Seventeen states have state estate taxes in 2009. The majority are former pick-up taxes that have been decoupled from the federal law. Eleven states continue to use the pre-EGTRRA federal credit rates, definitions, and deductions. The other six, including Connecticut, have stand-alone estate taxes, though Connecticut's is still closely tied to the federal estate tax law and the pre-EGTRRA credit rates.

Estate Tax Thresholds

As with the federal estate tax, states impose their estate taxes only on estates that meet or exceed specific taxable thresholds, exempting smaller estates. In the 17 states that have state estate taxes, tax thresholds range from a low of $338,333 in Ohio to a high of $3.5 million (the same as the 2009 federal tax threshold) in North Carolina. The most common state estate tax threshold is $1 million. Connecticut's threshold is $2 million.

Table 3 shows state estate tax thresholds in effect for 2009 in the 17 states that have estate taxes.

TABLE 3: 2009 STATE ESTATE TAX THRESHOLDS

State

Taxable Estate Threshold

Connecticut

$2,000,000

Illinois

2,000,000

Kansas

1,000,000

Maine

1,000,000

Maryland

1,000,000

Massachusetts

1,000,000

Minnesota

1,000,000

New Jersey

675,000

New York

1,000,000

North Carolina

3,500,000

Ohio

338,333

Oklahoma

3,000,000

Oregon

1,000,000

Rhode Island

675,000

Tennessee

1,000,000

Vermont

1,000,000

Washington

2,000,000

Tax Rates Linked to the Pre-EGTRRA Federal Credit

In 2009, 11 states have state estate tax rates identical to the federal state estate tax credit rates in effect on December 31, 2001 (Internal Revenue Code 2011 (b) (1)). These states are Illinois, Maine, Maryland, Massachusetts, Minnesota, New Jersey, New York, North Carolina, Oregon, Rhode Island, and Vermont. Table 4 shows the estate tax rates and brackets applicable in these 11 states.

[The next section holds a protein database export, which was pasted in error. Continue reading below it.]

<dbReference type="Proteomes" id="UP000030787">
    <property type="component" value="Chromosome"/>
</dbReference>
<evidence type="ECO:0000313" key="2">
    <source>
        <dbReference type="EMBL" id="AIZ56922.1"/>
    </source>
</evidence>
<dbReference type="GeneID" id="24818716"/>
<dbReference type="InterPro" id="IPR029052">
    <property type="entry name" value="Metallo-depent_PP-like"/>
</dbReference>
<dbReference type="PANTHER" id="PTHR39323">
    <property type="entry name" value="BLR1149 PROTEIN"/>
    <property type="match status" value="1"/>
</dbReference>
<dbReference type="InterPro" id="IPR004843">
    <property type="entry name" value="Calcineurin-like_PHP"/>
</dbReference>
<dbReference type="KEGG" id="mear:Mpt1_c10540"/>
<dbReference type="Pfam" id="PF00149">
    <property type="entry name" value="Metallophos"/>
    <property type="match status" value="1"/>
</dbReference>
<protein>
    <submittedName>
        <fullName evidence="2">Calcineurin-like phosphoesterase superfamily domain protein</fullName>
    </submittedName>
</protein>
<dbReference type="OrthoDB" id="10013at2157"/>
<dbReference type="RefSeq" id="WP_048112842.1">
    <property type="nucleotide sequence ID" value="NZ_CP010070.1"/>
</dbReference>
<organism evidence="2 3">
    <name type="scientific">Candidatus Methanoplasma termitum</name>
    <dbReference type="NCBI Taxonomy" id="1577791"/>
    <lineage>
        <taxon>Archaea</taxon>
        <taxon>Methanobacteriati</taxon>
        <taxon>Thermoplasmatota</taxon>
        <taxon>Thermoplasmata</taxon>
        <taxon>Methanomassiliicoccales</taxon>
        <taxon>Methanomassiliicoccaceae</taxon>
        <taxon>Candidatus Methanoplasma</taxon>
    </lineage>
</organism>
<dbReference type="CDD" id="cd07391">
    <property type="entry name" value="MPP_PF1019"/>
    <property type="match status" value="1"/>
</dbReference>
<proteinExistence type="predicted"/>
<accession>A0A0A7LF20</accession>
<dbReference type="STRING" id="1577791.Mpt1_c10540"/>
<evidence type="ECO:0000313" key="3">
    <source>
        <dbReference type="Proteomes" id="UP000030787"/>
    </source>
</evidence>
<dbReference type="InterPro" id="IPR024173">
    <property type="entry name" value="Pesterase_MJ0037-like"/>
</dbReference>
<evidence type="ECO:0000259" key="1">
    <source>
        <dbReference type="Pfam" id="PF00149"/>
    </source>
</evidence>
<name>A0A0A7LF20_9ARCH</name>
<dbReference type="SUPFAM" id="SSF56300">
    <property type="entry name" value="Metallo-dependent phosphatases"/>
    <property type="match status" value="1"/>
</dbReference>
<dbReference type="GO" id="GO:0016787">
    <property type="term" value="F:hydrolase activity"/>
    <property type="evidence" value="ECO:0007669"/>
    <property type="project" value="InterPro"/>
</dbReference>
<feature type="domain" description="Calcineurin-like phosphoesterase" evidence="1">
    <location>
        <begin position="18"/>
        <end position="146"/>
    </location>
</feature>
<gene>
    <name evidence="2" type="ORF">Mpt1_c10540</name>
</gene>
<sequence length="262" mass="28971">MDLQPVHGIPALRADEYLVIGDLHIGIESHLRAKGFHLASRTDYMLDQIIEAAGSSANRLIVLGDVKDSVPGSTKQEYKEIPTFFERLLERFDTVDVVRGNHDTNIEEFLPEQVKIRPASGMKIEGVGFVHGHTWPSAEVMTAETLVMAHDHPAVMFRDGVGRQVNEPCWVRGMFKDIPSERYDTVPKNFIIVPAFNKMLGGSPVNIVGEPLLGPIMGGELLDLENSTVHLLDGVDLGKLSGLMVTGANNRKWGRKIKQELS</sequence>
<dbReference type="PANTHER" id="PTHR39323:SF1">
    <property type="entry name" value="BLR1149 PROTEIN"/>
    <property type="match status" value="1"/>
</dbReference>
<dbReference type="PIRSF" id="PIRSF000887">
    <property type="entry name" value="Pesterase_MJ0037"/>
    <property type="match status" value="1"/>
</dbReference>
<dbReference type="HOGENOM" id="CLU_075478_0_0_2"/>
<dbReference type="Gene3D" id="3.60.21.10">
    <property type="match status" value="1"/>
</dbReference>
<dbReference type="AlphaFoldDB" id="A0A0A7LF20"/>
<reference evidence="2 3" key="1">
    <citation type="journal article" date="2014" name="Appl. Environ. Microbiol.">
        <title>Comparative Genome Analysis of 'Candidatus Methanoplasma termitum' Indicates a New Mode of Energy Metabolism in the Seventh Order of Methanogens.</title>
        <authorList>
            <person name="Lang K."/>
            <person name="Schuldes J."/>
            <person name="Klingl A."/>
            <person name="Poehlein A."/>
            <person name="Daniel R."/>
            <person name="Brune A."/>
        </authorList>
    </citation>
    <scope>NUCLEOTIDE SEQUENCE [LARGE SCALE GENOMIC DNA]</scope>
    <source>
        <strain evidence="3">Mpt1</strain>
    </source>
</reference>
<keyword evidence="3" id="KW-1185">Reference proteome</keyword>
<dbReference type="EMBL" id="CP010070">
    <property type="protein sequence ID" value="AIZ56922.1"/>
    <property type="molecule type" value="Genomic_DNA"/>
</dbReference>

TABLE 4: ESTATE TAX RATES AND BRACKETS IN 11 STATES

TAXABLE ESTATE

TAX RATE

Col. A:

Over

Col. B:

But

not over

Col. C:

Tax on

Col. A

Col. D:

Tax Rate on

excess over

Col. A

0

$40,000

0

$40,000

90,000

0

0.8%

90,000

140,000

$400

1.6%

140,000

240,000

1,200

2.4%

240,000

440,000

3,600

3.2%

440,000

640,000

10,000

4.0%

640,000

840,000

18,000

4.8%

840,000

1,040,000

27,600

5.6%

1,040,000

1,540,000

38,800

6.4%

1,540,000

2,040,000

70,800

7.2%

2,040,000

2,540,000

106,800

8.0%

2,540,000

3,040,000

146,800

8.8%

3,040,000

3,540,000

190,800

9.6%

3,540,000

4,040,000

238,800

10.4%

4,040,000

5,040,000

290,800

11.2%

5,040,000

6,040,000

402,800

12.0%

6,040,000

7,040,000

522,800

12.8%

7,040,000

8,040,000

650,800

13.6%

8,040,000

9,040,000

786,800

14.4%

9,040,000

10,040,000

930,800

15.2%

Over $10,040,000

$1,082,800 plus 16.0%

of the excess over $10,100,000

Tax Rates Not Linked to the Federal Credit

Six states have estate taxes whose rates differ from the pre-EGTRRA federal credit rates and brackets. The number of estate tax brackets in these states ranges from two to 13 with maximum rates on the largest estates ranging from 3% in Kansas to 19% in Washington.